President Obama’s middle name, Hussein, can influence the way he is perceived by Israelis, a new study found.
Researchers at the University of Haifa and University of Texas found that when Obama’s middle name was used to identify him, Israelis saw him as less pro-Israel.
Results of the study, which was published in the journal Political Behavior, were announced Wednesday in a news release.
“Even though the Israeli public has extensive information about the American President and his positions, their opinions can still be swayed by cultural cues, such as a name that in this case is perceived as Arabic,” said the University of Haifa's Israel Waismel-Manor, a co-author of the study, in the news release.
For the study, groups of Israeli Jewish students and Israeli Arab students were shown a 3-minute, 40-second news clip of Obama speaking at an official meeting with Israeli Prime Minsiter Benjamin Netanyahu and Palestinian Authority President Mahmoud Abbas. Half of each group saw a video in which the president was identified in a caption as “President Barack Obama” and the other half saw him identified as “President Barack Hussein Obama.”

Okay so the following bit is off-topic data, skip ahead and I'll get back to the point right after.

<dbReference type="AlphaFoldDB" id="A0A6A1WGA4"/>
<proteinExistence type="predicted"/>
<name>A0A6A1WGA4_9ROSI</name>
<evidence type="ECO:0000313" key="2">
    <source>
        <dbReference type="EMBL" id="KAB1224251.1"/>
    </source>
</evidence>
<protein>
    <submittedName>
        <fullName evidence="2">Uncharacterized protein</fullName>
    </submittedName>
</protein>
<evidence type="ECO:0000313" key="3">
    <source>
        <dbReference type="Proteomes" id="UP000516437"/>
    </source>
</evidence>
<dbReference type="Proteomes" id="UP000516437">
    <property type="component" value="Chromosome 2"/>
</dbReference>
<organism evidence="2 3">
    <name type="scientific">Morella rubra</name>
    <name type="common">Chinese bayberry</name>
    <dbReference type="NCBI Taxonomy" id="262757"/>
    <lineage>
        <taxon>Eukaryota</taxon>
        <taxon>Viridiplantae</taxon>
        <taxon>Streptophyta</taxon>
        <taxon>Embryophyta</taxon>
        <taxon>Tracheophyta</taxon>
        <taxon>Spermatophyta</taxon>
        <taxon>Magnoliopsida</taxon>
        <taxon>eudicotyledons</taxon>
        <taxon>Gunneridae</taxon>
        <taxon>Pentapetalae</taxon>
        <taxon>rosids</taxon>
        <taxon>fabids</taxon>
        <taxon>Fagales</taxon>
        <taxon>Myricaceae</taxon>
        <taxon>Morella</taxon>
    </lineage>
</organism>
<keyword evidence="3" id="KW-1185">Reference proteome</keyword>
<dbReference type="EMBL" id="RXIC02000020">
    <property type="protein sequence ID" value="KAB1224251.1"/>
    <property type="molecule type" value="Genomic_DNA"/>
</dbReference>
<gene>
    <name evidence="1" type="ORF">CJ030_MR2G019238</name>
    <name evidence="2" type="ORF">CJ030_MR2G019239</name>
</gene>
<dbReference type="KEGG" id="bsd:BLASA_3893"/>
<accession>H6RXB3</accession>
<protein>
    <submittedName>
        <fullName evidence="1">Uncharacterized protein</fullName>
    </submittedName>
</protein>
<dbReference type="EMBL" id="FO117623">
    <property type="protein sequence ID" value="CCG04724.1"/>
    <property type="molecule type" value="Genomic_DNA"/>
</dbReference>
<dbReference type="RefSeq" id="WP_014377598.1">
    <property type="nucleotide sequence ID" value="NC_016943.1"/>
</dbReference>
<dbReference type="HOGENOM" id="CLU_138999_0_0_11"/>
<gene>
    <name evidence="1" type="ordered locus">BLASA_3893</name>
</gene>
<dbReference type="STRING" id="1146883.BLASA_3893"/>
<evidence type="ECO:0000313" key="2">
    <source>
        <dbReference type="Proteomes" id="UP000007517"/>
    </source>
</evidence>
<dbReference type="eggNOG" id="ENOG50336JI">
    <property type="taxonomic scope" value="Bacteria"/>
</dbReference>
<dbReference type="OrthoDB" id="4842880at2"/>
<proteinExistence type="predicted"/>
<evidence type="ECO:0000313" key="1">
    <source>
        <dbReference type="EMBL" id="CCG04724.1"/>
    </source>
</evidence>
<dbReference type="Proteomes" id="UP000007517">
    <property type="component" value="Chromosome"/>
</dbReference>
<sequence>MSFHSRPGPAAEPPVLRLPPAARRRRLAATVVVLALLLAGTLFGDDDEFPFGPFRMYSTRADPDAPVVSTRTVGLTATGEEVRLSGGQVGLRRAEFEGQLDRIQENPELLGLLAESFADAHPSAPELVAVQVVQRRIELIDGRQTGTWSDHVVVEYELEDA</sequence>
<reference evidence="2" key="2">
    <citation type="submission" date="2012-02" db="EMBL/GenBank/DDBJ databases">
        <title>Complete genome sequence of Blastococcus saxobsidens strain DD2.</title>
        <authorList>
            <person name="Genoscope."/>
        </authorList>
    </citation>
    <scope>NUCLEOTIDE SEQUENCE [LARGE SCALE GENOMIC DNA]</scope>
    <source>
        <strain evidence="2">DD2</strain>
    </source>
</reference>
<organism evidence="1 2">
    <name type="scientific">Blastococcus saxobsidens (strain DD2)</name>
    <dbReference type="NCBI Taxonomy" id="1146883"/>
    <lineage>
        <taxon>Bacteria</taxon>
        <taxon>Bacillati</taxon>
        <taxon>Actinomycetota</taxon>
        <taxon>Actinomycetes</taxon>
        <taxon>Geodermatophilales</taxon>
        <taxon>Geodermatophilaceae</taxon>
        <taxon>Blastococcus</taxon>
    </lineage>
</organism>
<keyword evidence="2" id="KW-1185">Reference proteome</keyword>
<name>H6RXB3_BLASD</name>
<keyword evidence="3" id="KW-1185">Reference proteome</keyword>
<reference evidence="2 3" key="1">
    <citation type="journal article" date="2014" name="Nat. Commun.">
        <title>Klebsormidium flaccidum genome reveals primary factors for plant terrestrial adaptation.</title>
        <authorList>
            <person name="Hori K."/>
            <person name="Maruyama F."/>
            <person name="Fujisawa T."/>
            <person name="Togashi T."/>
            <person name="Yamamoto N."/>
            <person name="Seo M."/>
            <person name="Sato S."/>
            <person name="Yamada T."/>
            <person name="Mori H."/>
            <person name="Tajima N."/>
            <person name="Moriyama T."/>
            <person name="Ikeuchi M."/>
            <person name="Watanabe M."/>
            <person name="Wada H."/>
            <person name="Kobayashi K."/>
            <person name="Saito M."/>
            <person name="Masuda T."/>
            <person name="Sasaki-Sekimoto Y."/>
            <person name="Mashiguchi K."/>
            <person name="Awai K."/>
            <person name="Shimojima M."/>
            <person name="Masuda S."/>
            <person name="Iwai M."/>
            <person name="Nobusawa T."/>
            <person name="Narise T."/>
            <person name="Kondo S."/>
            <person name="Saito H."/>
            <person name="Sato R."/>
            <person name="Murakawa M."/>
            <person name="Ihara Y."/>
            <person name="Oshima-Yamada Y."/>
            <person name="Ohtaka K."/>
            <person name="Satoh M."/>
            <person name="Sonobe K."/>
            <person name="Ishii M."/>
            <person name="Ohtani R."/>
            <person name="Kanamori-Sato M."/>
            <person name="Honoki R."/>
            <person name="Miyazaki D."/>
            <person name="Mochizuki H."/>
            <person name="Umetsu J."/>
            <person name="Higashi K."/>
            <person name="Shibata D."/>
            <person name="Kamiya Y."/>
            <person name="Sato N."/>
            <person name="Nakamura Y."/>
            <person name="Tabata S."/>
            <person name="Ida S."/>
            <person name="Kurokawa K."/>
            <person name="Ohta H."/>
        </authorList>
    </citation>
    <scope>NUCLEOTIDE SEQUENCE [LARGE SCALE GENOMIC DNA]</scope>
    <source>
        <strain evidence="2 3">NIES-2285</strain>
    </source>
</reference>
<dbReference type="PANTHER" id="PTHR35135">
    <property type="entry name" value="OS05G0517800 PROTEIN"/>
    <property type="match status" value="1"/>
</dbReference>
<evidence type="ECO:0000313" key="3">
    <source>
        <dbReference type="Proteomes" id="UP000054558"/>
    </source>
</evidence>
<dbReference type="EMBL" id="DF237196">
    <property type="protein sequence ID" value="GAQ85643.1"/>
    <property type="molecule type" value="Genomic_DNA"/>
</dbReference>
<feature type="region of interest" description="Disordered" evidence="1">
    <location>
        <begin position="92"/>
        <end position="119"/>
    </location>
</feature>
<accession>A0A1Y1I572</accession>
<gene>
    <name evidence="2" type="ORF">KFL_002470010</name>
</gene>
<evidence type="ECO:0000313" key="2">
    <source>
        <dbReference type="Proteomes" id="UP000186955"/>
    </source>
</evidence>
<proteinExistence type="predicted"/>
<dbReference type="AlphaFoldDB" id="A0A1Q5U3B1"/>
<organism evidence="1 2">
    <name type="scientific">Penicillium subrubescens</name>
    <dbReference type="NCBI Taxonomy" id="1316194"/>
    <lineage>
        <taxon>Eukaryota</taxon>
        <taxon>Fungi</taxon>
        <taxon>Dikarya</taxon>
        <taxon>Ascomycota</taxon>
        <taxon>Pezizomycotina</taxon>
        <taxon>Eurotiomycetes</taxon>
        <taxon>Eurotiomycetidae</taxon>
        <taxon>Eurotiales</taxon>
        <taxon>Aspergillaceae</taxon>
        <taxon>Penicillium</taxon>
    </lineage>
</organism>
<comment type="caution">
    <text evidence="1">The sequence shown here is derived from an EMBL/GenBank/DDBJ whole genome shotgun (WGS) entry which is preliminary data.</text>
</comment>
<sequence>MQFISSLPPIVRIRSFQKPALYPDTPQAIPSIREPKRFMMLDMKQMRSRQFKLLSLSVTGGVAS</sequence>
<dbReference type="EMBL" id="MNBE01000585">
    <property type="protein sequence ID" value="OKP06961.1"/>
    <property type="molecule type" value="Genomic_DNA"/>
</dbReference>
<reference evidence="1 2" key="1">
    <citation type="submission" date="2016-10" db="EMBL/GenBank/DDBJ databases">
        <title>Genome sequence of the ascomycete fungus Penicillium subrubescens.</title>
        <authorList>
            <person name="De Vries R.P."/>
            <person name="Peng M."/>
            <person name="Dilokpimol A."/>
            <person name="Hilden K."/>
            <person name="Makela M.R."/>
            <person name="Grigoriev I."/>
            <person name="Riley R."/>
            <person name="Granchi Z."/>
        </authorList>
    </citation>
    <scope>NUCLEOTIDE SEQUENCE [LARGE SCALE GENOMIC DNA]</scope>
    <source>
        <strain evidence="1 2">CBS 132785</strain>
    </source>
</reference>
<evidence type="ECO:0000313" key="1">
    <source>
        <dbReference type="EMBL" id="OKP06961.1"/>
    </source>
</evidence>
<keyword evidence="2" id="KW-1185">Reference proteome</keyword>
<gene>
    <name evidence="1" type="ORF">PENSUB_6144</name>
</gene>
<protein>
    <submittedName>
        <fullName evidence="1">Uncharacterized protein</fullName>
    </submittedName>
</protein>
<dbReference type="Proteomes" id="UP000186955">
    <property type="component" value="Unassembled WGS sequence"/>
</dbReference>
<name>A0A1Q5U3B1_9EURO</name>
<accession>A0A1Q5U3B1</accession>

Both the Israeli Arabs and Israeli Jews who viewed the video with his middle name saw the president as less pro-Israel than did their counterparts who watched the video that omitted his middle name. But the Israeli Arabs who viewed the video with the middle name also saw Obama less favorably than their counterparts who watched the video without his middle name.
The study also included groups of American college students who sympathized with either the Israel or the Palestinians. Inclusion of Obama’s middle name had no effect on the views of the American students toward him.
Overall, Israeli Jewish participants were more likely to see Obama as less pro-Israel than were Israeli Arab participants, though the Israeli Jews also viewed him more positively than did the Israeli Arabs.
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